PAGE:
The student media organization of California State University Northridge

Daily Sundial

The student media organization of California State University Northridge

Daily Sundial

The student media organization of California State University Northridge

Daily Sundial

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Pre-law information session to help students prepare for LSAT

Two CSUN alumni, a judge and a practicing attorney, will speak to students about the pros and cons of going to law school.

The speakers include Judge Gerald Rosenberg, a 1972 CSUN graduate, attorney David Schwartz, 1992 CSUN graduate, and Tom Stern, marketing manager for the Princeton Review testing preparation service.

Dr. Martin Saiz, chair of the CSUN political science department, said panel members will discuss the importance of the Law School Admission Test (LSAT) and give advice on how to get into law school.

“They’re going to talk about what the everyday life is like for an attorney,” Saiz said. “They talk about legal training and what that provides, how the law touches upon almost every aspect of life, and so legal training is actually very broad.”

Students will get question and answer time with the panelists. They can also get tips on preparing for the LSAT.

Dave Woods, marketing assistant with Blueprint Test Preparation, said a student’s LSAT score is the most important factor in law school admissions. It is weighted anywhere between 50 and 70 percent in the law school acceptance formula that admission committees use.

Saiz said the pre-law information panels are offered once a semester and many political science seniors go on to law school or graduate school.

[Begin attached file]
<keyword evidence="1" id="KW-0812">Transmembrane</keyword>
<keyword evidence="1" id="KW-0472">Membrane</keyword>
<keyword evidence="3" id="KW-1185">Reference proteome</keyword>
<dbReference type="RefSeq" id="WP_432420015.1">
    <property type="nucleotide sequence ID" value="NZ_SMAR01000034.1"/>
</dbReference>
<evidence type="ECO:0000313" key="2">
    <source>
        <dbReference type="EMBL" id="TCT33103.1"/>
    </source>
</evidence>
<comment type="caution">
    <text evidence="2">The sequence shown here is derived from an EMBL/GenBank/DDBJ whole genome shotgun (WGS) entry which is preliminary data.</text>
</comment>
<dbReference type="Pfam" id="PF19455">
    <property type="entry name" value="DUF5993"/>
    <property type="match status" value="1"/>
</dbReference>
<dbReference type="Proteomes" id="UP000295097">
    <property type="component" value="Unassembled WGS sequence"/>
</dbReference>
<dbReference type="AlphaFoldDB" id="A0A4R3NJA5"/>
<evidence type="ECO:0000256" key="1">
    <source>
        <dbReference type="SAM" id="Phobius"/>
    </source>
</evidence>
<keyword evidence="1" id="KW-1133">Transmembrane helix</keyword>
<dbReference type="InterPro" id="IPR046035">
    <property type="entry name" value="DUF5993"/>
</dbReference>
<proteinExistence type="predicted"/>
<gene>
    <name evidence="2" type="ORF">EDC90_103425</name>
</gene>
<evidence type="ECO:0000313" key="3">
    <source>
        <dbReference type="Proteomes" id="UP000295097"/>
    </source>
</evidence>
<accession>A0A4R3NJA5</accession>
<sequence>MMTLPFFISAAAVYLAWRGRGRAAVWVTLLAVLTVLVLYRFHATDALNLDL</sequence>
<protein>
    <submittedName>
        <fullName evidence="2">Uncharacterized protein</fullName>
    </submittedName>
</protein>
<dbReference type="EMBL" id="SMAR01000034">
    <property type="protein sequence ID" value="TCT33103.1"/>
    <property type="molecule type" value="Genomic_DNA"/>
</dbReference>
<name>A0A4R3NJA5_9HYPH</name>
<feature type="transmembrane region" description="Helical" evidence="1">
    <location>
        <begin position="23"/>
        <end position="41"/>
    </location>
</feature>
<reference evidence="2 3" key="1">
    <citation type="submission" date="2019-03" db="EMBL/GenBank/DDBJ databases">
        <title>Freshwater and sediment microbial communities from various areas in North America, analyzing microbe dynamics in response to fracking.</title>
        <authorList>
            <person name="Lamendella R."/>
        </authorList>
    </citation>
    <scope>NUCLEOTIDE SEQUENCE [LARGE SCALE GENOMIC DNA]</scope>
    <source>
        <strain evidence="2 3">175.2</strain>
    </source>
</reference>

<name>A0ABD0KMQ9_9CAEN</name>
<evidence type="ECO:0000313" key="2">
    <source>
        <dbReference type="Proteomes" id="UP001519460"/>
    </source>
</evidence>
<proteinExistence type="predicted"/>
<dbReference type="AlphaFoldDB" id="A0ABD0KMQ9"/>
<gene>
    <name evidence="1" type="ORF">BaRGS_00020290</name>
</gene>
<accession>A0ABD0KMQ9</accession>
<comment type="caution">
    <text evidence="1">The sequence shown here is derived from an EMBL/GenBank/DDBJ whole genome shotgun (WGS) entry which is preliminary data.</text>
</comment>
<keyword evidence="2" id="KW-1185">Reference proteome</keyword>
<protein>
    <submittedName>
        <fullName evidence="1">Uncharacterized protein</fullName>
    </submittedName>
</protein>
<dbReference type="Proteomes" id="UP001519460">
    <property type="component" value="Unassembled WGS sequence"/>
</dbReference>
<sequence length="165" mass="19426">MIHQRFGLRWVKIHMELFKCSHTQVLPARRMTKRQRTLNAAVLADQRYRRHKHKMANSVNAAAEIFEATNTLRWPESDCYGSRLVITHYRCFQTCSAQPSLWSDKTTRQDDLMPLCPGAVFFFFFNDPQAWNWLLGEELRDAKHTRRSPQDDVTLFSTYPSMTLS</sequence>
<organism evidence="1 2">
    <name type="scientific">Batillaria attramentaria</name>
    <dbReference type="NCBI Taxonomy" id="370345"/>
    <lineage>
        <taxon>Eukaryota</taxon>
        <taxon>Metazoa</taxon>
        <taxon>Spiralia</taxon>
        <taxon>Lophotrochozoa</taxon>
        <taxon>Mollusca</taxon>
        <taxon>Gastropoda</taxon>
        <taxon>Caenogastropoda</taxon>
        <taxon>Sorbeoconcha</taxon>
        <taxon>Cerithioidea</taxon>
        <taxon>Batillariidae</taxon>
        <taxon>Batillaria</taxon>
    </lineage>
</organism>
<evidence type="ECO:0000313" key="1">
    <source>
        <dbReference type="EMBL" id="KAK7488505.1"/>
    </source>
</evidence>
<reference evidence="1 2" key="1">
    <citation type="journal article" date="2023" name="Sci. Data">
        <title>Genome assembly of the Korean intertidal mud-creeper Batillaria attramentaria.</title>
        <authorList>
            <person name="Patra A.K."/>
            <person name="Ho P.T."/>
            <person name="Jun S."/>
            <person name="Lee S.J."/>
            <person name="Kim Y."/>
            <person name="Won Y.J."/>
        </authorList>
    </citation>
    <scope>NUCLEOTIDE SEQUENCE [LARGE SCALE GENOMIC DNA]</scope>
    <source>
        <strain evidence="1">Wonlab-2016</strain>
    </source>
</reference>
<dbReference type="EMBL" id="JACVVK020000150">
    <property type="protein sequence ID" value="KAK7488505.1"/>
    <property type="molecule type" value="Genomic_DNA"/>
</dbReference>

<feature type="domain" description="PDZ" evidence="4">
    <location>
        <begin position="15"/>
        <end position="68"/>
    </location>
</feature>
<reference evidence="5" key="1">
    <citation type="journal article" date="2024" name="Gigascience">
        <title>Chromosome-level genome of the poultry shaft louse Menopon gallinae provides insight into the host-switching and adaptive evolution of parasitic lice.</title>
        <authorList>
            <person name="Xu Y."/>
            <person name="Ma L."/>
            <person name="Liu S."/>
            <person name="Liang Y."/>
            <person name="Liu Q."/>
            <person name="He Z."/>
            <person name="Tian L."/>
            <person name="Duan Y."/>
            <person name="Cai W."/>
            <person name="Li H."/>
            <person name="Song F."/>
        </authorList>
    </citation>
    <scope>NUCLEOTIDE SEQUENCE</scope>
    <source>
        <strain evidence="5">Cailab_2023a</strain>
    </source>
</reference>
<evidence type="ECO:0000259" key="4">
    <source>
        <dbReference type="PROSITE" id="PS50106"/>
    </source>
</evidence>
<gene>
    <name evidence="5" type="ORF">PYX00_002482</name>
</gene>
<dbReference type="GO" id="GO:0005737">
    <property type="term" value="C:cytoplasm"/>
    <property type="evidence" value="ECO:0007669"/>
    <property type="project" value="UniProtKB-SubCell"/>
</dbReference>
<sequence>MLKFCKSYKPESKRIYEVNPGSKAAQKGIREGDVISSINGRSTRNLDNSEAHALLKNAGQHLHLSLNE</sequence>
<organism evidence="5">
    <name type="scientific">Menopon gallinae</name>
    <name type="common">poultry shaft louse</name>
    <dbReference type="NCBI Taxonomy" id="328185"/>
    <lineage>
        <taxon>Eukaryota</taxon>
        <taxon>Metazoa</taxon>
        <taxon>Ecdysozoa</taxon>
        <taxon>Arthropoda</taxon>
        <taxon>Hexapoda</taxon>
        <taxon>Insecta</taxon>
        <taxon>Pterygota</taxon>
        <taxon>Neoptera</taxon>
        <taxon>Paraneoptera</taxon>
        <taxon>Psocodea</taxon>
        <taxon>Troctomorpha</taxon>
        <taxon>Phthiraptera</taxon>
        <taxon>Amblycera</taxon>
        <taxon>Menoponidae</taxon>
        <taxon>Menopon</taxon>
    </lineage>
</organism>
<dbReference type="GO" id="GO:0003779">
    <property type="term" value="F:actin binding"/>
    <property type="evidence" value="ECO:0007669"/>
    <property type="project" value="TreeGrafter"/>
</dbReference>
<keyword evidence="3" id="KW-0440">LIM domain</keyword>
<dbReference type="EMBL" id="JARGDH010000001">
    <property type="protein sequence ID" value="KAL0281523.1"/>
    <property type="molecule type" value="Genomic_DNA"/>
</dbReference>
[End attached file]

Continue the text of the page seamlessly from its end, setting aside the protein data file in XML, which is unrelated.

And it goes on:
“A lot of them take the LSAT,” Saiz said. “When there are students who take the LSAT, we know about it because the law adviser gets a notice.”

Schwartz said that as an attorney he enjoys helping people.

“I do estate planning so it’s a lot of hand-holding with families,” Schwartz said. “I really enjoy that part of it.”

He said  he figured out he wanted to be a lawyer during his time at CSUN.

“I took several courses and one of my teachers, who became a mentor, was Dr. Eugene Price,” Schwartz said.  “I really enjoyed the way he organized the class, asked a lot of questions, (used) the Socratic method, and established good dialogue. It was very telling for me that (law school) was what I wanted to do.”

Schwartz said the pre-law classes CSUN offered helped him prepare for his three years of legal study.

“(They) prepared me to a good extent as to how we read cases and how we analyze them and so on,” Schwartz said. “How we start preparing to think on our toes … so (law school is) a combination of preparing as you do your bachelor’s work and it’s also a new experience.”

Schwartz added that it is difficult for everybody.

“You have to up your game,” he said.

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